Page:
It’s coming round to that time of year where we have to create the assessment material for courses with an October start date. In many cases, we reuse question forms from previous presentations but change the specific details. If a question is suitably defined, then large parts of this process could be automated.

In the OU, automated question / answer option randomisation is used to provide iCMAs (interactive computer marked assessments) via the student VLE using OpenMark. As well as purely text based questions, questions can include tables or images as part of the question.

One way of supporting such question types is to manually create a set of answer options, perhaps with linked media assets, and then allow randomisation of them.

Another way is to define the question in a generative way so that the correct and incorrect answers are automatically generated.(This seems to be one of those use cases for why ‘everyone should learn to code’;-)

Pinching screenshots from an (old?) OpenMark tutorial, we can see how a dynamically generated question might be defined. For example, create a set of variables:

and then generate a templated question, and student feedback generator, around them:

Packages also exist for creating generative questions/answers more generally. For example, the R exams package allows you to define question/answer templates in Rmd and then generate questions and solutions in a variety of output document formats.

You can also write templates that include the creation of graphical assets such as charts:


Via my feeds over the weekend, I noticed that this package now also supports the creation of more general diagrams created from a TikZ diagram template. For example, logic diagrams:

Or automata diagrams:

(You can see more exam templates here:

As I’m still on a “we can do everything in Jupyter” kick, one of the things I’ve explored is various IPython/notebook magics that support diagram creation. At the moment, these are just generic magics that allow you to write TikZ diagrams, for example, that make use of various TikZ packages:

One the to do list is to create some example magics that template different question types.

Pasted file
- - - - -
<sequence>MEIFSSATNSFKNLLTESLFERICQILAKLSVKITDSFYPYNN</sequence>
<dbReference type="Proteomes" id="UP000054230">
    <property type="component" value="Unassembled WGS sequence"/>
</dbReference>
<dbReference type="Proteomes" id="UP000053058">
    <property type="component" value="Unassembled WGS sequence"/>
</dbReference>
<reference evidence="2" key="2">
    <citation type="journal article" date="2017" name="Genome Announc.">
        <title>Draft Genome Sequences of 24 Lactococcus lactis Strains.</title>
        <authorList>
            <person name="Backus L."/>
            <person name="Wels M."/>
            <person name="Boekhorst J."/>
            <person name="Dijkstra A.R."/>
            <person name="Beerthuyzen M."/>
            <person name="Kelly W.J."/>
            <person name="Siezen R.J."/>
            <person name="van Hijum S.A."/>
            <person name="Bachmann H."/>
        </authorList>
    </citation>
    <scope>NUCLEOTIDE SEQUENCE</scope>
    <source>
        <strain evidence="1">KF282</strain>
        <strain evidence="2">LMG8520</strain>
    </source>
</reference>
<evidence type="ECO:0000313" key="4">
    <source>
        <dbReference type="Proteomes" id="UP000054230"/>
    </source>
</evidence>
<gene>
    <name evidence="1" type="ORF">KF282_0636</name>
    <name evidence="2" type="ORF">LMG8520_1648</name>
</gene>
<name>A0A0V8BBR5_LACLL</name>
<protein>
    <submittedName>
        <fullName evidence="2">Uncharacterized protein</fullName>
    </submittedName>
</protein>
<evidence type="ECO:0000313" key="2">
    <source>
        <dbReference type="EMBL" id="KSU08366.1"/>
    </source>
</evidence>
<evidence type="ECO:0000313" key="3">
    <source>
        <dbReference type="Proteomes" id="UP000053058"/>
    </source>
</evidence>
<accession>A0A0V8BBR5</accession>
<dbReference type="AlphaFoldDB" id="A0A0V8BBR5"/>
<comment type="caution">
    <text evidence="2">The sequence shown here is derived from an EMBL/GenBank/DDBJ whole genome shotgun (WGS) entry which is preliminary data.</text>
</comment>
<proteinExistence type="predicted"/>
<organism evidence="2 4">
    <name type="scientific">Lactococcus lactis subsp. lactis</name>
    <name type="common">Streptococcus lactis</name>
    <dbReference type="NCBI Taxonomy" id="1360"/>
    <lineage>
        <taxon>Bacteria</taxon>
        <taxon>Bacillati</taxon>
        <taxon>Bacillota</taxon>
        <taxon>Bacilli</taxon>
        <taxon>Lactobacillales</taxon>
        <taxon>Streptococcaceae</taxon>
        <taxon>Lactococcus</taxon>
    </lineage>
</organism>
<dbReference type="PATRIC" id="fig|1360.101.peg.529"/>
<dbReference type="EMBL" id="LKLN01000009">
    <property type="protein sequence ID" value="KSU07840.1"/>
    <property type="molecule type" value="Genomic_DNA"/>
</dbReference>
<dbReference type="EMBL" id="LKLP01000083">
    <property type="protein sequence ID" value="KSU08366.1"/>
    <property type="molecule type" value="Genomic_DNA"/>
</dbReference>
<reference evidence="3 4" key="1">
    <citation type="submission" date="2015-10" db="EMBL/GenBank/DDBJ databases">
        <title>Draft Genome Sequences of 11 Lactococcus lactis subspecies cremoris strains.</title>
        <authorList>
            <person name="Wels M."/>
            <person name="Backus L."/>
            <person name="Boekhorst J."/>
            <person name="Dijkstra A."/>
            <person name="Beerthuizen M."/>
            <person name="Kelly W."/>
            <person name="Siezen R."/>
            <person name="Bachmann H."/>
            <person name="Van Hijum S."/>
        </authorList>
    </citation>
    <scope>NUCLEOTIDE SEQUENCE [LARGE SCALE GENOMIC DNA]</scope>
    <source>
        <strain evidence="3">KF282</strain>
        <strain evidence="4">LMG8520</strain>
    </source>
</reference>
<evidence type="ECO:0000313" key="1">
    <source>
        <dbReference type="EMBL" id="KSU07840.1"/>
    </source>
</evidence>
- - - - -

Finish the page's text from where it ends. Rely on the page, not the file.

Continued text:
I’m not sure if OpenCreate is following a similar model? (I seem to have lost access permissions again…)

FWIW, I’ve also started looking at my show’n’tell notebooks again, trying to get them working in Azure notebooks. (OU staff should be able to log in to using credentials.) For the moment, I’m depositing them at, although some tidying may happen at some point. There are also several more basic demo notebooks I need to put together (e.g. on creating charts and using interactive widgets, digital humanities demos, R demos and (if they work!) polyglot R and python notebook demos, etc.). To use the notebooks interactively, log in and clone the library into your own user space.

Generating Printable MS Word Versions of Merged Jupyter Notebooks

One of the issues we know students have with the Jupyter notebooks that we provide as part of the course is that there is no straightforward way of printing them them all out for offscreen reading / annotation. (As well as code, there is a certain amount of practical and code related explanatory material in the notebooks.)

One of the things I started to doodle with last year was a simple script to merge several notebooks than then render the result as a Microsoft Word doc. This has a dependency on pandoc, though not LaTeX and requires that the conversion takes place via HTML: ipynb is converted to HTML using nbconvert , then from HTML to docx. If there are image files transcluded into the notebook, this also means that the pandoc conversion process needs to be executed in the same directory as the notebook so that the image paths are correctly recognised. (When running nbconvert with the html_embed output, pandoc fell over.)

Having to run pandoc in a local, image path respecting directory is a pain because it means I can’t run it over a merged notebook file composed of notebooks from multiple directories. Which means that I have to generate a separate docx file for the notebooks in each separate directory. Whilst I could more this into the same directory to make accessing them all a bit easier, it still means students have to print out multiple documents. I did try using a python package to merge the Word docs, but it borked on the images.

There are Python packages that can merge PDF documents in a more reliable way, but I am having issues with getting a sensible PDF workflow together. In the first case, for pandoc to render documents to  PDF seems to require the texlive-xetex package, which adds considerable weight to the VM (and I don’t know the dependency voodoo required to get a minimum viable LaTeX distribution in place). In the second, my test notebooks included a pymarkdown inline element that embedded a pandas dataframe in a markdown cell and this seemed to break the pandoc PDF conversion at that point.